3451 distinct patients were identified whose health record documented two or more household FI screens between April 1, 2012 and July 31, 2018 and were aged 0–3 years at first screen.
Overall, 9·5 % of patients had a transition in household FI status, with a similar frequency of transitioning from food insecure to secure (5·0 %) and from food secure to insecure (4·5 %). Families of toddlers whose last screen was more than a year ago were more likely to experience a transition to FI compared with those screened 0–6 months prior (OR 1·91 (95 % CI 1·05, 3·47)).
Screening more than annually may not contribute substantially to the identification of transitions to FI.
We review our current understanding of the interior structure and thermal evolution of Saturn, with a focus on recent results in the Cassini era. There has been important progress in understanding physical inputs, including equations of state of planetary materials and their mixtures, physical parameters like the gravity field and rotation rate, and constraints on Saturnian free oscillations. At the same time, new methods of calculation, including work on the gravity field of rotating fluid bodies, and the role of interior composition gradients, should help to better constrain the state of Saturn’s interior, now and earlier in its history. However, a better appreciation of modeling uncertainties and degeneracies, along with a greater exploration of modeling phase space, still leave great uncertainties in our understanding of Saturn’s interior. Further analysis of Cassini data sets, as well as precise gravity field measurements from the Cassini Grand Finale orbits, will further revolutionize our understanding of Saturn’s interior over the next few years.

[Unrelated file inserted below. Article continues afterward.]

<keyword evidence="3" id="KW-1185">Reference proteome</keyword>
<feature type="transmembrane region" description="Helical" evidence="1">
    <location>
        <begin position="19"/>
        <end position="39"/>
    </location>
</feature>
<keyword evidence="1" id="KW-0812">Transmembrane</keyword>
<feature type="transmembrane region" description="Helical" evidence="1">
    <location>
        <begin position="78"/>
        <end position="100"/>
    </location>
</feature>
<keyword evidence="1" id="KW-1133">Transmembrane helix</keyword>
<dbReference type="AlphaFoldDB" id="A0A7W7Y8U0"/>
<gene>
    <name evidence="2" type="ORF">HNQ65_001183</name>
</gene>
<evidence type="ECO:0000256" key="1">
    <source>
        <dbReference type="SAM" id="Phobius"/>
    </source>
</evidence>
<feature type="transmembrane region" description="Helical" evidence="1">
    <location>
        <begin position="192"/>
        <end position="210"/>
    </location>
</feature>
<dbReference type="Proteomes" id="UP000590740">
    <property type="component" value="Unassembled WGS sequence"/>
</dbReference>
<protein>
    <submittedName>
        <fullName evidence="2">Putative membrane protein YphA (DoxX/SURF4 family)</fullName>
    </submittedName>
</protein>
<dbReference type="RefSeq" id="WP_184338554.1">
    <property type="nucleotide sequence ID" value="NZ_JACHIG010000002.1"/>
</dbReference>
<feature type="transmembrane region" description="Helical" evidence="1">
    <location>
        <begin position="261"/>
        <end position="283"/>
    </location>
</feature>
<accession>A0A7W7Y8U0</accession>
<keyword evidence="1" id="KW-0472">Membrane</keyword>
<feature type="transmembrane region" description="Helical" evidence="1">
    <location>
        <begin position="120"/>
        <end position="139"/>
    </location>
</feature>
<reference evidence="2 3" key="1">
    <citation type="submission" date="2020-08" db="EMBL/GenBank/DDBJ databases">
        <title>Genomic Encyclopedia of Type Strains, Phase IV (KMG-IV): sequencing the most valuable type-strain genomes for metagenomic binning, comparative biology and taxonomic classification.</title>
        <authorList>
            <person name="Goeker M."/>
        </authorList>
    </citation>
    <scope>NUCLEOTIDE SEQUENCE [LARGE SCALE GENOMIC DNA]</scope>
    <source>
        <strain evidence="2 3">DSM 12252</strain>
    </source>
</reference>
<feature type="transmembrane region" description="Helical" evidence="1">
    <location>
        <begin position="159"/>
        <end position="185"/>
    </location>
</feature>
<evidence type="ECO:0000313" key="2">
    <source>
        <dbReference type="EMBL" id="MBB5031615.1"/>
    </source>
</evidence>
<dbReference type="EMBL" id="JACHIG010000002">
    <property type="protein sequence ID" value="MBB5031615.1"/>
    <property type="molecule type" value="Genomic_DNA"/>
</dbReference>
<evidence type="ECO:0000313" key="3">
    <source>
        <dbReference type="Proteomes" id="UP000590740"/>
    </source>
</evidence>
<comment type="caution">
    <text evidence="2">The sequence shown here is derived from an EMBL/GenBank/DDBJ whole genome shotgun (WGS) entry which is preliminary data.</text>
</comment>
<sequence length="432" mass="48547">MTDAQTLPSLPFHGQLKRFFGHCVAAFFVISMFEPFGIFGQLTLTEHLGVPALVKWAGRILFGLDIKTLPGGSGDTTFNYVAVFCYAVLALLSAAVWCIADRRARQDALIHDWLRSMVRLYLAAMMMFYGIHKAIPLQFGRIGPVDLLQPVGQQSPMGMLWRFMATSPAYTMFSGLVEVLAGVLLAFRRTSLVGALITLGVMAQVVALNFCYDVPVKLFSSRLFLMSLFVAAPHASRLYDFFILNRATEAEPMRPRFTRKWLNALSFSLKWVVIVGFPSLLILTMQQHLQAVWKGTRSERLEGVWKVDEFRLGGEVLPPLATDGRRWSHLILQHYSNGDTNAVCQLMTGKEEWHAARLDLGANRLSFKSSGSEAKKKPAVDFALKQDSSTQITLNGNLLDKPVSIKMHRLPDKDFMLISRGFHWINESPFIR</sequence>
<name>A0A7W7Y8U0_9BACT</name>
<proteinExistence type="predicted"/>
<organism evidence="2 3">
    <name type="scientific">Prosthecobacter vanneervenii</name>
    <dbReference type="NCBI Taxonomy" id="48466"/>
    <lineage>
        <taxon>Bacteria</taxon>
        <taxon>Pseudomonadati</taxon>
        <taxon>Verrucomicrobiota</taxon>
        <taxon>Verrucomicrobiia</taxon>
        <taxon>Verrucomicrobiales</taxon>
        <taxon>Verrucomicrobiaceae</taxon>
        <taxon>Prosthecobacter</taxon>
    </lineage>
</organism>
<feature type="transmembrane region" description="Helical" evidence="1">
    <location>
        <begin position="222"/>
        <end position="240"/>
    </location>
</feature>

The morphology of englacial drainage networks and their temporal evolution are poorly characterised, particularly within cold ice masses. At present, direct observations of englacial channels are restricted in both spatial and temporal resolution. Through novel use of a terrestrial laser scanning (TLS) system, the interior geometry of an englacial channel in Austre Brøggerbreen, Svalbard, was reconstructed and mapped. Twenty-eight laser scan surveys were conducted in March 2016, capturing the glacier surface around a moulin entrance and the uppermost 122 m reach of the adjoining conduit. The resulting point clouds provide detailed 3-D visualisation of the channel with point accuracy of 6.54 mm, despite low (<60%) overall laser returns as a result of the physical and optical properties of the clean ice, snow, hoar frost and sediment surfaces forming the conduit interior. These point clouds are used to map the conduit morphology, enabling extraction of millimetre-to-centimetre scale geometric measurements. The conduit meanders at a depth of 48 m, with a sinuosity of 2.7, exhibiting teardrop shaped cross-section morphology. This improvement upon traditional surveying techniques demonstrates the potential of TLS as an investigative tool to elucidate the nature of glacier hydrological networks, through reconstruction of channel geometry and wall composition.